Your powers will grow as you go into the sewers and turn the power stations back on—which is an annoying task that often includes jumping puzzles, and platforms over water. As always, water and electricity don't mix. These sections are tolerable just because you'll always gain something cool out of them, but they don't add much to the game.
Combat can also be somewhat frustrating at times, as enemies can easily overwhelm you with fire coming from every direction. This isn't a game where you can blindly attack a fortified position. Mix in gangs of similar enemies and you have some frustrating situations.
The good things far outweigh the bad, though. Attacking armored enemy trucks and finding the correct way to take them down? Thrilling. Riding on top of a bus your girl helpfully wired with a generator to fuel your attacks is likewise awesome, and an oddly touching moment. The writing and character of the game are just as good as the action, and will keep you interested in the relationships the story is built around. Normally comic-book style cut-scenes feel like a way to save money on animation, but in this case, with this subject matter, they work perfectly, and are used in exactly the right amount.
You can decide to collect glass shards to increase the amount of electricity you can hold at once, or track down the game's "dead drops," audio files attached to satellite dishes that tell their own story. Sometimes a citizen will run up to you and ask for help. It's not a mission, it won't move the game forward, so it's merely something that happens in the game. Ignore them or do something heroic; it's your choice. Merely existing in the city, and dealing with situations as they come up—screaming around the rooftops or gliding over the elevated train tracks—is a thrill. This is a superhero game with soul and gameplay to spare.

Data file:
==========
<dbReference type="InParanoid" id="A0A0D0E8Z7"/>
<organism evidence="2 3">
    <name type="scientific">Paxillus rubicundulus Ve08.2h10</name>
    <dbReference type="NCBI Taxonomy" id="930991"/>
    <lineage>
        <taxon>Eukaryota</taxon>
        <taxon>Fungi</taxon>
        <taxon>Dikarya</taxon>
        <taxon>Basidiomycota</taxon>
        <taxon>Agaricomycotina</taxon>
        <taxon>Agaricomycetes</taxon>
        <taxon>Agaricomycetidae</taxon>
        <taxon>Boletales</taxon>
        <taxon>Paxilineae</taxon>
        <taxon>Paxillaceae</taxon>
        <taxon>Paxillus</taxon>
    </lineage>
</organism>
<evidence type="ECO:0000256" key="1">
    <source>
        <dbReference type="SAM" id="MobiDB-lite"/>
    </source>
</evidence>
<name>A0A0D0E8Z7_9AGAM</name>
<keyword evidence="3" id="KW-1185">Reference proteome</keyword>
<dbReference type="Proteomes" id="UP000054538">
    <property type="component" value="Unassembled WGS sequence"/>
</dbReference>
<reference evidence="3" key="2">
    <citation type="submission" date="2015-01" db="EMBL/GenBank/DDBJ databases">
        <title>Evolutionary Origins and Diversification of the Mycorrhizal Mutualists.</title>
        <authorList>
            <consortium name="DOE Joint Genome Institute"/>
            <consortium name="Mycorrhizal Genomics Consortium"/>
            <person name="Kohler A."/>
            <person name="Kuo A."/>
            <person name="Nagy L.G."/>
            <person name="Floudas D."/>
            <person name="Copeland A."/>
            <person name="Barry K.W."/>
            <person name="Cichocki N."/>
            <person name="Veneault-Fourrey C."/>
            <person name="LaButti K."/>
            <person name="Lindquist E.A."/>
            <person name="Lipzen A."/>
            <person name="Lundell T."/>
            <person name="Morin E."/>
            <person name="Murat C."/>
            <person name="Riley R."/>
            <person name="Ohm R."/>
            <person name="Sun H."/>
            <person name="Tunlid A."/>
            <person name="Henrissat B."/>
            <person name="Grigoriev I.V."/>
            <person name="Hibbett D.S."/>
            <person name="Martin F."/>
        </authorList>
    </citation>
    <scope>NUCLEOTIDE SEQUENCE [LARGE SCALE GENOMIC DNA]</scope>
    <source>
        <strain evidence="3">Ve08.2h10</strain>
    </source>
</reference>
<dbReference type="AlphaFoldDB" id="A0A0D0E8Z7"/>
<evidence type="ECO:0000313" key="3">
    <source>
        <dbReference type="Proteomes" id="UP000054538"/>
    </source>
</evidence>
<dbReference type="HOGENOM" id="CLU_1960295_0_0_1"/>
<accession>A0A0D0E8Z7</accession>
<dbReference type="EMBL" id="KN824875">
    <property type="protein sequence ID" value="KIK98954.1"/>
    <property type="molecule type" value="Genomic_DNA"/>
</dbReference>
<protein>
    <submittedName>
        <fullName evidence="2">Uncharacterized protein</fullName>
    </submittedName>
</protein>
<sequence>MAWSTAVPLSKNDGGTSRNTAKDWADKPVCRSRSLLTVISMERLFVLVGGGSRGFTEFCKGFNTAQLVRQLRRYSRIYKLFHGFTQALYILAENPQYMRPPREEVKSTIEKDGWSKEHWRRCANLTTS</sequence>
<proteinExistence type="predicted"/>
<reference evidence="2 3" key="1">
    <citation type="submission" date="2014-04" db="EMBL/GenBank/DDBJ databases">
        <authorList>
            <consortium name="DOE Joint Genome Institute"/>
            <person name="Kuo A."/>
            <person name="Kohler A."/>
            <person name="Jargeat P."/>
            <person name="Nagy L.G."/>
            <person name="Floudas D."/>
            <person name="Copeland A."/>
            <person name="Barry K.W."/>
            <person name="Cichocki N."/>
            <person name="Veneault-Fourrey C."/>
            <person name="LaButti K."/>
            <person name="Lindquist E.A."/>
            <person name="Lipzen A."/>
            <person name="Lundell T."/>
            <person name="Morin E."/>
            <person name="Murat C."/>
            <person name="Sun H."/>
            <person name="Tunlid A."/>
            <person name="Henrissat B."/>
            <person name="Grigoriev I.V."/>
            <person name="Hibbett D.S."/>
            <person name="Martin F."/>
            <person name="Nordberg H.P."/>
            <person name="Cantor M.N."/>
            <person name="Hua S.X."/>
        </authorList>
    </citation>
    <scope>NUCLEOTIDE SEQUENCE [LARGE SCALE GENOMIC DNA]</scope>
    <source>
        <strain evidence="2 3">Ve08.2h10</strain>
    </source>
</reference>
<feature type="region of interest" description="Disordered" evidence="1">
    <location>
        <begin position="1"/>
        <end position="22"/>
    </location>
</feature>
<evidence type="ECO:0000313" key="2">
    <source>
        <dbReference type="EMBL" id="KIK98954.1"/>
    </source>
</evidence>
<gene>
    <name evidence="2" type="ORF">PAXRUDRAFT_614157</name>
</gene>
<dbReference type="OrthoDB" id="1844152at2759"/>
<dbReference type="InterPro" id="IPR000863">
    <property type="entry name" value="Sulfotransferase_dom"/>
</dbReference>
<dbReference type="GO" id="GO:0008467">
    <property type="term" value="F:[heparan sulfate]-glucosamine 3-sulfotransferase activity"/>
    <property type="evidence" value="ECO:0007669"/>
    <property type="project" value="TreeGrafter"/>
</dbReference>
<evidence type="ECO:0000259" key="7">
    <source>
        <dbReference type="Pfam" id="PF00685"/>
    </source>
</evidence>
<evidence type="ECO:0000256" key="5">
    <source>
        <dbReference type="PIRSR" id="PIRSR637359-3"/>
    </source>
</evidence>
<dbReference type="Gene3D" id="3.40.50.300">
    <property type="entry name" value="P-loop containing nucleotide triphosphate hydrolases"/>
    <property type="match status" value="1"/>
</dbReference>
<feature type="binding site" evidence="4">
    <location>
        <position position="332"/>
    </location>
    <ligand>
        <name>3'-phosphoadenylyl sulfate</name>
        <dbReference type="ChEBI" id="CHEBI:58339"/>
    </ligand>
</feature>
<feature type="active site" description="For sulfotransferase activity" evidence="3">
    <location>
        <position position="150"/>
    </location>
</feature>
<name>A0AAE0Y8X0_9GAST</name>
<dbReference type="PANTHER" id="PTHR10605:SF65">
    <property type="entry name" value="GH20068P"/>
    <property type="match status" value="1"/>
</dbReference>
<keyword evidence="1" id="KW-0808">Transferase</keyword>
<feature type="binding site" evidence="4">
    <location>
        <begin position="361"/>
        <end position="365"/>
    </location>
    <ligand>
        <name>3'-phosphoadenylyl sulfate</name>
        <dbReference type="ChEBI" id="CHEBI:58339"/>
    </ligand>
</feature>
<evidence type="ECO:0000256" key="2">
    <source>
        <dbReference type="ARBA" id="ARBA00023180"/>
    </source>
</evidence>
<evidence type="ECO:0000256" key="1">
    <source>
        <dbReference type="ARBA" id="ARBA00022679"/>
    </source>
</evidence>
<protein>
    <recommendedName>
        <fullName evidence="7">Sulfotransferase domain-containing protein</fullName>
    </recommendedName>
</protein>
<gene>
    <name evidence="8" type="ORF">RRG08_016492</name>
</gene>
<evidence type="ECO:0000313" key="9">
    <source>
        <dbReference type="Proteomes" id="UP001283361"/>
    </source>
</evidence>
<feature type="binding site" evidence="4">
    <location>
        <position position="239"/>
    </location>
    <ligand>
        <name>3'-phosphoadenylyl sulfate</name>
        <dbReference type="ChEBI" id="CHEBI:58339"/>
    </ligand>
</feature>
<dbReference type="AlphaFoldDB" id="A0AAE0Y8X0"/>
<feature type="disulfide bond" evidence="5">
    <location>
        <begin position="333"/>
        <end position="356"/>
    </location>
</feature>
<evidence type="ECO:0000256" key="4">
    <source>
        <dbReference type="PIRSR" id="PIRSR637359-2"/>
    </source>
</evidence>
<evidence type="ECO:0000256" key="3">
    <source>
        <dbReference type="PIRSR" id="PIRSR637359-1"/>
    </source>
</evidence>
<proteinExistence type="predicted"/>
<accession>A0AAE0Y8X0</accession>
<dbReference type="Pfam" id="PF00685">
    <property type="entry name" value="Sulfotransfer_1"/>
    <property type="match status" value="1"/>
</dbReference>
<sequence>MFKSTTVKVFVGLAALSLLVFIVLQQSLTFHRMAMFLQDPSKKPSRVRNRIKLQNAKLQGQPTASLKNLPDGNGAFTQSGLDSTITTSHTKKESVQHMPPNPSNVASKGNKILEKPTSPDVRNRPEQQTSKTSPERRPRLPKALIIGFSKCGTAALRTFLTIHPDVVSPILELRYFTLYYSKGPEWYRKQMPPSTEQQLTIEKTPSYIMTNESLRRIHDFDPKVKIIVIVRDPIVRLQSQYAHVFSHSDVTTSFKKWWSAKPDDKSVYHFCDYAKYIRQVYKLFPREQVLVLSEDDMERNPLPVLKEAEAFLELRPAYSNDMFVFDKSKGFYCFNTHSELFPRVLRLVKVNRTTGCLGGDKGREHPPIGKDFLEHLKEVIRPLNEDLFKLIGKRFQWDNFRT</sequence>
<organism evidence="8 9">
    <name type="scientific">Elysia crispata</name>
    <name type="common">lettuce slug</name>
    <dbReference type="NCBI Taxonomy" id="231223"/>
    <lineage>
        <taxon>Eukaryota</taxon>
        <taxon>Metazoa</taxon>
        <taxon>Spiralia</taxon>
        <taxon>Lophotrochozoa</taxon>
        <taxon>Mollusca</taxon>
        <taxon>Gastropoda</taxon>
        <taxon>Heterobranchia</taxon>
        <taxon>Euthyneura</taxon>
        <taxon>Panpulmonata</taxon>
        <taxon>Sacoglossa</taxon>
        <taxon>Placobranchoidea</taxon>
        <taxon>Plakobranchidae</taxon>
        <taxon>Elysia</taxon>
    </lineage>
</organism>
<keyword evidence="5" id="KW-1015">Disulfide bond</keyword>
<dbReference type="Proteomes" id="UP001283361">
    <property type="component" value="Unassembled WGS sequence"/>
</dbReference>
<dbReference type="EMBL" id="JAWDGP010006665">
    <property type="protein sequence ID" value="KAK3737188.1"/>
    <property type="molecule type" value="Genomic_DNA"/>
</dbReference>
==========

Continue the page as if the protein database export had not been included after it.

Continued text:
There is something about inFamous that's decidedly adult and satisfying, and not in the "OMG BOOBIES" way. This is a what-if story about a city with no hope and a man who has been taken out of his life to do something about it. An absolute must-buy.
The good

  • Detailed, living city to help rebuild, or continue to destroy
  • Brilliant writing and character work
  • Fun superpowers
  • Cut scenes set the mood of the game very well
  • Much to do and explore, this isn't a game that will be over soon
  • Be a hero, be a villain, it's your choice
  • Fresh take on the genre, Cole is a unique and compelling hero
  • Solid variety in missions

The bad

  • The enemies can be repetitive
  • Sewer sections are annoying
  • Combat can get frustrating in places

The ugly

We live in a world where dreck like X-Men Origins: Wolverine makes it onto the big screen, and something as good as inFamous is created in a medium barely respected for its storytelling


Sublimely Static
Feb 3, 2007
I am surprised because I was mainly worried that it might fall into certain trappings of open ended titles. Repetition, bad pacing, uneven combat and more have stopped games like these from being stand out. I am glad this is not the case for infamous.I prefer superhero stories. I am no curious about the reception prototype will get.


Elite Guru
Jan 12, 2007
It's a rubbish review - only the most cynical of people would slate X-men origins. It was an excellent movie. I don't know why people continue to expect Shakespeare from comic book movies.


Sep 2, 2008
Nice review, but... how am I supposed to know what to think if the reviewer doesn't quantify his opinion with a number? IGN, Game Informer, OPM - THEY all gave inFamous 9s, like just about everyone else. Doesn't this reviewer want to join the club? :rolleyes:

Seriously, though - nice review. I'm curious to see those sewer levels - I haven't seen much of those in the trailers, and there's nothing in the demo.

Oh, and mcav? Your post lost all meaning for me when you said X-Men Origins was "an excellent movie". :roll: That movie was so bad, I'd sooner watch "Mall Cop" again. Blecch!